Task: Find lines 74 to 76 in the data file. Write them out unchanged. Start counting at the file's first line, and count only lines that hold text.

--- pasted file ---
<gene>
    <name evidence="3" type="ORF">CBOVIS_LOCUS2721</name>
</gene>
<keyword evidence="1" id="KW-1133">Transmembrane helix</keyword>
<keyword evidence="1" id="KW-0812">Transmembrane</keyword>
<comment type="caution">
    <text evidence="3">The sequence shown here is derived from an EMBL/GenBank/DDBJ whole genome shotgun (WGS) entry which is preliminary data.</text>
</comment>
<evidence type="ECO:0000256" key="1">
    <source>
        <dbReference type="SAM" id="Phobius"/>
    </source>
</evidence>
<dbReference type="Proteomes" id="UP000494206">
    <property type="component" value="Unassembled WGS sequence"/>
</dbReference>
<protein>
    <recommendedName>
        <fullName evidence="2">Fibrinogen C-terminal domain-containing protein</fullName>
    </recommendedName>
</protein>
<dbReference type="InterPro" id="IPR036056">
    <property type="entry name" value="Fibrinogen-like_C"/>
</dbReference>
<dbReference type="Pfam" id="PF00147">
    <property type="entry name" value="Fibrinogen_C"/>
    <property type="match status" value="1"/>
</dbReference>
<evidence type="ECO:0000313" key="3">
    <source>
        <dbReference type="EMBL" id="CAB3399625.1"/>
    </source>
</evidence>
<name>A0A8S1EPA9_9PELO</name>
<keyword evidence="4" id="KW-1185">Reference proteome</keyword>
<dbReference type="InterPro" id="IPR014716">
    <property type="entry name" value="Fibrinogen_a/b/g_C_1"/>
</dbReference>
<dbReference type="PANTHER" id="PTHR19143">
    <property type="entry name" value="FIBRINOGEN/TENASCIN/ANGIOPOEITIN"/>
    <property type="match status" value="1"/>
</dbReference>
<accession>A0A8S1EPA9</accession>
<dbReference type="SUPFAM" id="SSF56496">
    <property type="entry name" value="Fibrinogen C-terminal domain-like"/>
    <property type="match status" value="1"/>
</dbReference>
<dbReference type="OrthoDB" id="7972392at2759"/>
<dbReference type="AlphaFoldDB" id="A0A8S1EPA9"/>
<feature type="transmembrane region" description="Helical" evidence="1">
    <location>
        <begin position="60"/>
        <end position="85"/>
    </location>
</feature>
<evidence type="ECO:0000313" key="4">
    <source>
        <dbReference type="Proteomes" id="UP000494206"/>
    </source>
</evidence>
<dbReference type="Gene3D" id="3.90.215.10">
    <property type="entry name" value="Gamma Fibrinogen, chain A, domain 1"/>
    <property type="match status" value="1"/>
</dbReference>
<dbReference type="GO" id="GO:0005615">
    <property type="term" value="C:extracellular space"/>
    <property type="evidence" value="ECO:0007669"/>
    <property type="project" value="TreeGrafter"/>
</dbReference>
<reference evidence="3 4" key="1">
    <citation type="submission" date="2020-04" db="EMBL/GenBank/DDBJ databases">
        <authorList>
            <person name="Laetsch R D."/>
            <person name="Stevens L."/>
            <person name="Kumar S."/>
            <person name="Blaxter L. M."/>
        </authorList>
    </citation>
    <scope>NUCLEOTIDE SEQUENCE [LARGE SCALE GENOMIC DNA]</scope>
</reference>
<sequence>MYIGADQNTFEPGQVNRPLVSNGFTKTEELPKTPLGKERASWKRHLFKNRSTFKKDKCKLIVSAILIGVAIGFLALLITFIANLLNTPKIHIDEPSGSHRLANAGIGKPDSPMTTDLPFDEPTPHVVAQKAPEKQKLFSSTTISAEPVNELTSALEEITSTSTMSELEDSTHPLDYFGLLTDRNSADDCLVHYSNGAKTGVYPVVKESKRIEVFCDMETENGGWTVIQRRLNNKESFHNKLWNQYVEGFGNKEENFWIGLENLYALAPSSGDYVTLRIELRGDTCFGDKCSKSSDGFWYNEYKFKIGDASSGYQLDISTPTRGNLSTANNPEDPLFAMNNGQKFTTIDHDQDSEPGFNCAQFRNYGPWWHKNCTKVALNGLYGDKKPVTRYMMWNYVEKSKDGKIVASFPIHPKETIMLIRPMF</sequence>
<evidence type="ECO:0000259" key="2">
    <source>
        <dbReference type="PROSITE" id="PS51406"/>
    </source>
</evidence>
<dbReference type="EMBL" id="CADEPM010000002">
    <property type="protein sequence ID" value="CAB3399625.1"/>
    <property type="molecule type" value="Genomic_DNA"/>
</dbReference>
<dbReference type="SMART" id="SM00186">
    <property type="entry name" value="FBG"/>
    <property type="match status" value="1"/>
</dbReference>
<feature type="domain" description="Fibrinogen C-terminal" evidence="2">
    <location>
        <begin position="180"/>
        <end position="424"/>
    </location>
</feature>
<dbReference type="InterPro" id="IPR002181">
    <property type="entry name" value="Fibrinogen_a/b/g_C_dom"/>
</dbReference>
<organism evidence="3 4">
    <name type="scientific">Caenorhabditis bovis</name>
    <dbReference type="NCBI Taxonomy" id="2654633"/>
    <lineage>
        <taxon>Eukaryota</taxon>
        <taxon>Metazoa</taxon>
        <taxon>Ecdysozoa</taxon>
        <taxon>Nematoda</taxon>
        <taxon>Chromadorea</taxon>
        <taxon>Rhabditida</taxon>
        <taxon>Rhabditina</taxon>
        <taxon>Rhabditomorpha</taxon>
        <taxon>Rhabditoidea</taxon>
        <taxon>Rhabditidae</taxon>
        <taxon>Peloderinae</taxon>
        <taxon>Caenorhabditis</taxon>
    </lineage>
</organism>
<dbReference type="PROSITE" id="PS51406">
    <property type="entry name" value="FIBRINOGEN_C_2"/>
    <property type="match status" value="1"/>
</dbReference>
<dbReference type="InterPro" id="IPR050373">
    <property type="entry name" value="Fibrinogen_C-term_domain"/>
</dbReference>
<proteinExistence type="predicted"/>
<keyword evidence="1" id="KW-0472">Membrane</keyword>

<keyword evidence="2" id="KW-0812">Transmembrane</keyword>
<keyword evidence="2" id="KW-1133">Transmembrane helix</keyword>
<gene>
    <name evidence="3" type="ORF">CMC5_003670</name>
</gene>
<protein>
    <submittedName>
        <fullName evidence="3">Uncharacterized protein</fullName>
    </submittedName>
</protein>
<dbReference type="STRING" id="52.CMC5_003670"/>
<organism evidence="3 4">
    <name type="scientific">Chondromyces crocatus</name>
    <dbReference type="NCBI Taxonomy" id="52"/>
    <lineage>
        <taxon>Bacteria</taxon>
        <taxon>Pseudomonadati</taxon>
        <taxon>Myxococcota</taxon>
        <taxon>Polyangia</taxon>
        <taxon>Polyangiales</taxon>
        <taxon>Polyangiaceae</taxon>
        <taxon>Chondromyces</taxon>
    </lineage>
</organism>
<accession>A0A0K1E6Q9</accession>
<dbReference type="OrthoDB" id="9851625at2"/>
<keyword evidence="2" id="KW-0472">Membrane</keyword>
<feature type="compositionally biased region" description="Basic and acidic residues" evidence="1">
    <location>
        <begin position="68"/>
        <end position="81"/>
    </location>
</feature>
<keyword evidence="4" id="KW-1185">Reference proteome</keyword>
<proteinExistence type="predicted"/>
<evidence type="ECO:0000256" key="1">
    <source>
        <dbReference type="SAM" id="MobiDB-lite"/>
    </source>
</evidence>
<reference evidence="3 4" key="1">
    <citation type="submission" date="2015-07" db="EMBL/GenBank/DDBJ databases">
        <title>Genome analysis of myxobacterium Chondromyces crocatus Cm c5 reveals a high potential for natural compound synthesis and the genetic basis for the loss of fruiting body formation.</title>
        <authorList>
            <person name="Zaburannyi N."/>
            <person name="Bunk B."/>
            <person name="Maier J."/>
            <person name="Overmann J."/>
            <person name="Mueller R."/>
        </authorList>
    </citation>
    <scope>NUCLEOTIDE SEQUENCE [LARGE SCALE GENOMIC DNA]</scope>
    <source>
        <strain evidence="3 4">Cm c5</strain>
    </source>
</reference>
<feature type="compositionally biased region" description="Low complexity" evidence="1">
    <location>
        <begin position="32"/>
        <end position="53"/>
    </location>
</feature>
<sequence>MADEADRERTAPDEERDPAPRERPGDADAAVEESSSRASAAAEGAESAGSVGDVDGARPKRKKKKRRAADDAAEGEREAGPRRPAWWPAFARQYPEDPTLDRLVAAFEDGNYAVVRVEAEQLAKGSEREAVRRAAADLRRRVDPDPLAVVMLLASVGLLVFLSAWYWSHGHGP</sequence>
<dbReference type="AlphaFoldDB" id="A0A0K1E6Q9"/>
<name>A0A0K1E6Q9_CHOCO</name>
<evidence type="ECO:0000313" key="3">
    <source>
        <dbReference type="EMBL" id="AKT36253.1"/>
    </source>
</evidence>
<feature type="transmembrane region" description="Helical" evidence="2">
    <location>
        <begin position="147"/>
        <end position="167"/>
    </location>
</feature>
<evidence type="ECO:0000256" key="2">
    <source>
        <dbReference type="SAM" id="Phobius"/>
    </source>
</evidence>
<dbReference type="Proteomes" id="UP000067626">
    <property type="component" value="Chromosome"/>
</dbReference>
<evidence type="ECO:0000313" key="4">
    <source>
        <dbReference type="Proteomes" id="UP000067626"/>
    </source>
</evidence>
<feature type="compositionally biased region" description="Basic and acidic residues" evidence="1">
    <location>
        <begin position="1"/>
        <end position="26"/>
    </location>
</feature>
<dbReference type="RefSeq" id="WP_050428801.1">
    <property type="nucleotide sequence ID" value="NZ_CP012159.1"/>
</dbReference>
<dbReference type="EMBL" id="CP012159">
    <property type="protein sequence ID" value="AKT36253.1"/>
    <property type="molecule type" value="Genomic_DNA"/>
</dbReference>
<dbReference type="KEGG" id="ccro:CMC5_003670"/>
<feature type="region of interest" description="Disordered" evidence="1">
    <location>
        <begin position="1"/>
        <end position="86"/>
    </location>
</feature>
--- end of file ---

            <person name="Stevens L."/>
            <person name="Kumar S."/>
            <person name="Blaxter L. M."/>